Governor Rick Scott says the state is asking an appeals court to reverse a federal judge’s ruling that blocks a law that stops state and county governments from doing business with companies that also do business with Cuba and Syria.
In a statement Tuesday, Scott said it’s important that the state send a message that Florida taxpayers do not support dictators that suppress freedom, like the “repressive governments” of Cuba and Syria. That’s why Scott says the law is right for Florida, and its original sponsor, Senator Rene Garcia agrees.
“The federal Government has already labeled both Cuba and Syria as terrorist nations. So, why are they going to force us to do business with these countries? It doesn’t make sense. I think the law is on our side. And, I think we’ll be victorious in the end,” said Garcia.
Florida company, Odebrecht Construction Inc., sued the state to halt its implementation, calling the law unconstitutional. Odebrecht Construction, expected to lose billions if the law goes into effect, filed the lawsuit against the Florida Department of Transportation, saying foreign policy power solely rests with the federal, not the state and local governments.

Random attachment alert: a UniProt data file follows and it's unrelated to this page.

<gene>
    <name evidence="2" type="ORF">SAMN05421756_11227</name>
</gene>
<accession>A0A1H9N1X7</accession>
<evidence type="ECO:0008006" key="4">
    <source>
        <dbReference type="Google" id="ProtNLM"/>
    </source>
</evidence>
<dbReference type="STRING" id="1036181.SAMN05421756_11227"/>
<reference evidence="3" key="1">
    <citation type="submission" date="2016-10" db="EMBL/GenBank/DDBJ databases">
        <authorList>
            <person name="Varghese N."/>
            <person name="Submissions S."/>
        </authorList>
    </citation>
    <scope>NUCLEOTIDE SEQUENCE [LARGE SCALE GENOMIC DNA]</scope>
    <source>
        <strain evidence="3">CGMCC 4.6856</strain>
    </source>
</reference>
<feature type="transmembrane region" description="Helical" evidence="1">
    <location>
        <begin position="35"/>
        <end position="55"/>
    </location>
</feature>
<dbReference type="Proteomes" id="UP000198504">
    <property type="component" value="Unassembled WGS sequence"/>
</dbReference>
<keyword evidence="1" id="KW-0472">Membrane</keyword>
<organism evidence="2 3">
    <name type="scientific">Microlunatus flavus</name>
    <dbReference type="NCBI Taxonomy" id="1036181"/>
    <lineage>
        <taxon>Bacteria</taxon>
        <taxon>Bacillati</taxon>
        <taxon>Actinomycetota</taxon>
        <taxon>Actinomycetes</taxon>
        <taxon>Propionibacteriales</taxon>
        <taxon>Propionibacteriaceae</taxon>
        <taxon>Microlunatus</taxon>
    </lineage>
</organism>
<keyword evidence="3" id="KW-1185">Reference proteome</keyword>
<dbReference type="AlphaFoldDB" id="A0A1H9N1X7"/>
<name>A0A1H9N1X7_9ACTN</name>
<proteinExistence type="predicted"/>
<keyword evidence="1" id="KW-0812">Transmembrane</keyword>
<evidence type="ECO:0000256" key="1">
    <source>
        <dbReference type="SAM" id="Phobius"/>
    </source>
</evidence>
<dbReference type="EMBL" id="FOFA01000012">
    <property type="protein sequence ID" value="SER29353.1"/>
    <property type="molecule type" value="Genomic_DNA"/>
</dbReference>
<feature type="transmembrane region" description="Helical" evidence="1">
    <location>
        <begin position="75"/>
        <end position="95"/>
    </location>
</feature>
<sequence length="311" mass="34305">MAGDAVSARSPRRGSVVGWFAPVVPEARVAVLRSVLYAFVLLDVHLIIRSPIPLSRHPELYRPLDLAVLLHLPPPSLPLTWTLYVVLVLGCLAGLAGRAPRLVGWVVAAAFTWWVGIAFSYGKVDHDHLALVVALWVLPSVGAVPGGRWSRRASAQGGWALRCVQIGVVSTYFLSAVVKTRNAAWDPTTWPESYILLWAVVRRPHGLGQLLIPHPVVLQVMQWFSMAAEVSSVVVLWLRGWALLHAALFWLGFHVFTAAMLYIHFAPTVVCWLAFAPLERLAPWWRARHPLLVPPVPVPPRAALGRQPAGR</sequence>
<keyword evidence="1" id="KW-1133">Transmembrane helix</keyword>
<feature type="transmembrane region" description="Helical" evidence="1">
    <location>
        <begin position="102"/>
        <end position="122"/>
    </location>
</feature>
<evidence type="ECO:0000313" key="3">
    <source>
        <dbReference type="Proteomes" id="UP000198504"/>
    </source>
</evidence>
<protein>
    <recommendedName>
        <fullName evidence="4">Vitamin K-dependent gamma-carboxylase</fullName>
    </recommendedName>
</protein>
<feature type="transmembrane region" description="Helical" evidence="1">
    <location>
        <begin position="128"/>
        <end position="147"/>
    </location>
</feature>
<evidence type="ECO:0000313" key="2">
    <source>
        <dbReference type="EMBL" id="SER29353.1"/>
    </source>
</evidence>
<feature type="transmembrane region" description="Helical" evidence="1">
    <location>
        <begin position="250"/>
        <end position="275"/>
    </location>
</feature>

But, spokeswoman for the Governor’s office Jackie Schutz says Scott believes in the so-called Cuba-Syria amendment.
“As Governor Scott has said before, the Castro and the Assad Governments are undeniably repressive and it’s important that Florida taxpayers do not support dictators that suppress freedom. Governor Scott believes this law is right for Florida and he’ll continue to defend it going forward,” said Schutz.
During a ceremony to sign the so-called Cuba-Syria bill into law, Governor Rick Scott initially upset several South Florida lawmakers, when he suggested the law was unenforceable, and could conflict with federal laws.
Later, Scott said he believes the Florida Legislature drafted the bill in such a way that it would not conflict with federal laws.